I stand corrected.
Citizens' band is NOT ham radio. CB is limited by law to low power transmitters and anyone can use it. Ham radio can reach anywhere in the world. Also, you need to take a test to be granted a ham license. Never heard of Ohm's Law? No license for you! Back when I was a teenager you had to know Morse code to get a license, the one thing that kept one out of my hands (I never could memorize).
Yes, they control their spectrum but this uses bluetooth, not their spectrum.
Bored, since I can't do anything to the book but wait for the USPS, I decided to log into my web host's site and check out statistics for my site. Most of them were completely unexpected.
When enough others decide to buy an app-able crockpot, you won't have any choice but too buy one as well.
Yes, for normal people, but we're nerds. We'll simply hack them, just like we jailbreak iPhones.
This story reminds me of something that happened in a bar a year or so ago. A fellow had a strange looking contraption that looked like it had something to do with a furnace. I asked him what it was, and he said it was an "obsolete" analog part that cost him twenty bucks new that he was installing in a friend's furnace to replace a burned up digital board that cost $200 used.
Look at cars, my last car had a digital circuit to control climate. If it had gone out, the replacement was $300. $300 for something that surely cost the automaker less than $5 to manufacture.
If I'm forced to buy an internet-connected toaster, you can bet its antennas will be the first parts to be removed.
A lot of reasons. I probably don't have a fixed IP address, I'd have to keep on top of security far more closely than with a PC, and I'd have to have at least two computers running 24/7/365 in case one went down, and I usually only have one or two running when I'm awake. The electricity alone would cost more than hosting.
I've been busy editing. I sent off for a printed copy this morning, so you'll probably see more of me the next couple of weeks, as will the folks at the bar. I'll probably be bored, since I've been working obsessively on that book since March.
My eyes were extremely bad, perhaps if I wasn't so nearsighted it would have been cheaper but I'd still rather have a single payer system.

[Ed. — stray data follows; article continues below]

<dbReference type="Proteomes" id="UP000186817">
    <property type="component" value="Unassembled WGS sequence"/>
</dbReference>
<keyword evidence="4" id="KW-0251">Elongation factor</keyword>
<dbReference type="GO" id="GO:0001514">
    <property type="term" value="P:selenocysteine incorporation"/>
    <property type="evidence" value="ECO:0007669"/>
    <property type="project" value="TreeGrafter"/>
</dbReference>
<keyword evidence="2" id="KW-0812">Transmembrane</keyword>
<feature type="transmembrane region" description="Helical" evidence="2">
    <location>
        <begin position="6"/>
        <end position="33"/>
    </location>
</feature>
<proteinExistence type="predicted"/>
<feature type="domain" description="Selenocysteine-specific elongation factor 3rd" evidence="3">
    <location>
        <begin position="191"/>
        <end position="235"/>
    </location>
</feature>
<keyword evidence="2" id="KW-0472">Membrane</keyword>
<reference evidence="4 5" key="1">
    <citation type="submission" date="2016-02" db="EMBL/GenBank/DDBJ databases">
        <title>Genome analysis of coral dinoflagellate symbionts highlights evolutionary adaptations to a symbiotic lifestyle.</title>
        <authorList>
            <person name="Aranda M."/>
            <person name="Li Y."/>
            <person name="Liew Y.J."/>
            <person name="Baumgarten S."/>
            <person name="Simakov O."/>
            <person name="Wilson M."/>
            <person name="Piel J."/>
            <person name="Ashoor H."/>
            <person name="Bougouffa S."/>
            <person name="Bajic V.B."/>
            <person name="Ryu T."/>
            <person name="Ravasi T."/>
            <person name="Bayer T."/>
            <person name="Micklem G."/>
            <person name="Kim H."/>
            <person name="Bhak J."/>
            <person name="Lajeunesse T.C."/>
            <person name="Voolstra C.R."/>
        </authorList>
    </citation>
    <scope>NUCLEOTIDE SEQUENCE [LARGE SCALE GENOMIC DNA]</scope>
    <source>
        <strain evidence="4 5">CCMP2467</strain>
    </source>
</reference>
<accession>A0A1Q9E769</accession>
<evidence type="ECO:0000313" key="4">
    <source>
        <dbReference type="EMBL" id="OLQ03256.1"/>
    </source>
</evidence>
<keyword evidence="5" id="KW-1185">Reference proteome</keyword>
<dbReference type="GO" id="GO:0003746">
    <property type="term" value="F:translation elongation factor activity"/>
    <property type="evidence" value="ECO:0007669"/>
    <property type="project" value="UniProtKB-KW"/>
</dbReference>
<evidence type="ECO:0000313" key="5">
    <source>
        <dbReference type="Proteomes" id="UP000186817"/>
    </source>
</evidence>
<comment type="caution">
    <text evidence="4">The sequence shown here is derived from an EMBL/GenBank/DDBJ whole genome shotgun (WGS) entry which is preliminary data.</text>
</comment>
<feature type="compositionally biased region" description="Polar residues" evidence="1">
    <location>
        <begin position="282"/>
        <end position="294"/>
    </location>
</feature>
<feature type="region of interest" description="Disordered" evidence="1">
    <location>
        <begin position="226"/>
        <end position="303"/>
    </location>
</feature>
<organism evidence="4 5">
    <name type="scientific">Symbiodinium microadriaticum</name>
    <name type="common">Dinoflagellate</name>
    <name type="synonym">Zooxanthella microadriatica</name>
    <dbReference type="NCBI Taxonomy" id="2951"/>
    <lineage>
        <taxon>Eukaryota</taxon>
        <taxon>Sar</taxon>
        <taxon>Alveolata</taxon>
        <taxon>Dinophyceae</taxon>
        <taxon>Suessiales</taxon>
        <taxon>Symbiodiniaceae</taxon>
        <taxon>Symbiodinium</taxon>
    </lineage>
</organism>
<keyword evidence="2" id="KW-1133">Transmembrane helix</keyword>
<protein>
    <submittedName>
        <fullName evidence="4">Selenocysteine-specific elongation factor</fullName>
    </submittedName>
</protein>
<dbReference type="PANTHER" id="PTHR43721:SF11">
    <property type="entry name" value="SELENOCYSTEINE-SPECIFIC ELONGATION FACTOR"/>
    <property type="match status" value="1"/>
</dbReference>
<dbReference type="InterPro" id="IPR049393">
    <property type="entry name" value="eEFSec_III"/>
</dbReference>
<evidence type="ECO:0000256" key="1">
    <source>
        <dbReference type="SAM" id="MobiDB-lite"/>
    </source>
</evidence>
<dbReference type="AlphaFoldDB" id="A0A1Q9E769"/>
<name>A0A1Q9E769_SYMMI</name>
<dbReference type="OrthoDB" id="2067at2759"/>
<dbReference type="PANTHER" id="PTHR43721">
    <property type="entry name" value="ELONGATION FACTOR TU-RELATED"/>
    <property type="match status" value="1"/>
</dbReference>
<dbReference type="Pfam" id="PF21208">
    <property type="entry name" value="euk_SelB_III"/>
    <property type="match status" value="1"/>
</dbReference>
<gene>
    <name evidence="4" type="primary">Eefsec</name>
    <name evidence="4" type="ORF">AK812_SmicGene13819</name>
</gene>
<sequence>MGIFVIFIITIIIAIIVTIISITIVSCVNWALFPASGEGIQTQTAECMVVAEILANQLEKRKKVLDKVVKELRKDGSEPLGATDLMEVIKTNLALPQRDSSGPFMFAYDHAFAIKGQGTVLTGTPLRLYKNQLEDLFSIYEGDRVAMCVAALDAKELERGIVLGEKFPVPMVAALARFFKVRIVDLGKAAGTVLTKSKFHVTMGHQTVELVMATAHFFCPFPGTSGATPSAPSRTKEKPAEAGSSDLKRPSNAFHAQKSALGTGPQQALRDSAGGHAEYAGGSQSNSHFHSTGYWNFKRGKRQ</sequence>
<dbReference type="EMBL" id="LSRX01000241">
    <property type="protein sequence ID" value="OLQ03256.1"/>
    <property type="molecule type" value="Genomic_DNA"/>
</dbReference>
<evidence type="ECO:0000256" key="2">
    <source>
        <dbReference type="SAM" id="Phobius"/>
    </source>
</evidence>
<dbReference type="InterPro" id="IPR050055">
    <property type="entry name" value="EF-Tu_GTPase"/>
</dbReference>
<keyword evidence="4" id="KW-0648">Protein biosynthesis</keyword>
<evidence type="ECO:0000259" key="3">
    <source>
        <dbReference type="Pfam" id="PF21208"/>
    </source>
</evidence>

From what I've read, about the only things they won't correct is retinal and vitreous defects. I know that they will correct astigmatism.
If you get a cataract, spend the extra money on a CrystaLens. Unlike 45 year old natural lenses and implants available before 2003, they will actually focus. Of course they're under patent so they're about a thousand dollars each more expensive than other implants. I'm sure I'll have a cataract in the other eye not too long from now, the last eye doctor I saw said "a couple of years" and it's been longer than that.
I think I'll wait until 2023 when the patent runs out and everybody makes them, the ones like my mom has will be obsolete. I only use that eye to look at tiny things, anyway.
Insurance paid for all but the extra thousand, it was the best thousand dollars I ever spent. The device inside my eye is my favorite device of all.
The whole "needles in the eyeball" are just a stepping stone to something truly amazing.
Indeed. I was severely nearsighted all my life, after the cataract surgery I no longer need corrective lenses at all, not even reading glasses and I'm 62. My vision in that eye went from 20/400 to 20/16. Truly a miracle.
BTW, my retina surgeon said that my retinal detachment was a result of being so nearsighted; a nearsighted eyeball isn't perfectly round like a normally sighted person's eyes.
I'm fine with the chip; that protects me, the bank, and the retailer. I am NOT fine with the PIN. My signature can't be stolen; if someone steals my card, the signature on the sales slip proves it's not me. But if someone steals your PIN they have your every penny.
It happened to me with a debit card. I welcome the chip, but of they add a PIN I'll cancel all my cards and go back to cash and checks, even though they're nowhere as convenient.
I hadn't had any of the accounts I'd used, either, and wasn't sure which one it was. Still got the account back, give 'em a try.
I had cataract surgery on that eye two years before the retina came loose. I did know a couple of guys who had vitrectomies followed by cataract surgery, but the needles don't go through the lens, they go in through the whites (photos at wikipedia). I suspect that a vitrectomy involves steroids; steroid eyedrops for an eye infection caused my cataract.
It wasn't worth the effort, I just cut and pasted from the manuscript. It's bad enough posting journals, I take a bit more care with them.
Slashdot needs to get out of the nineties and into the 21st century.
You can get your old account back if you can remember what your email address was. Send a note to email@example.com.
I'd lost my account and they were very helpful about it.
As to your surgery, LISTEN TO THE DOCTOR!!! Helping that one person could prevent you from helping others in the future. Oh, and I empathize; I had a vitrectomy in 2008. Not the least bit fun.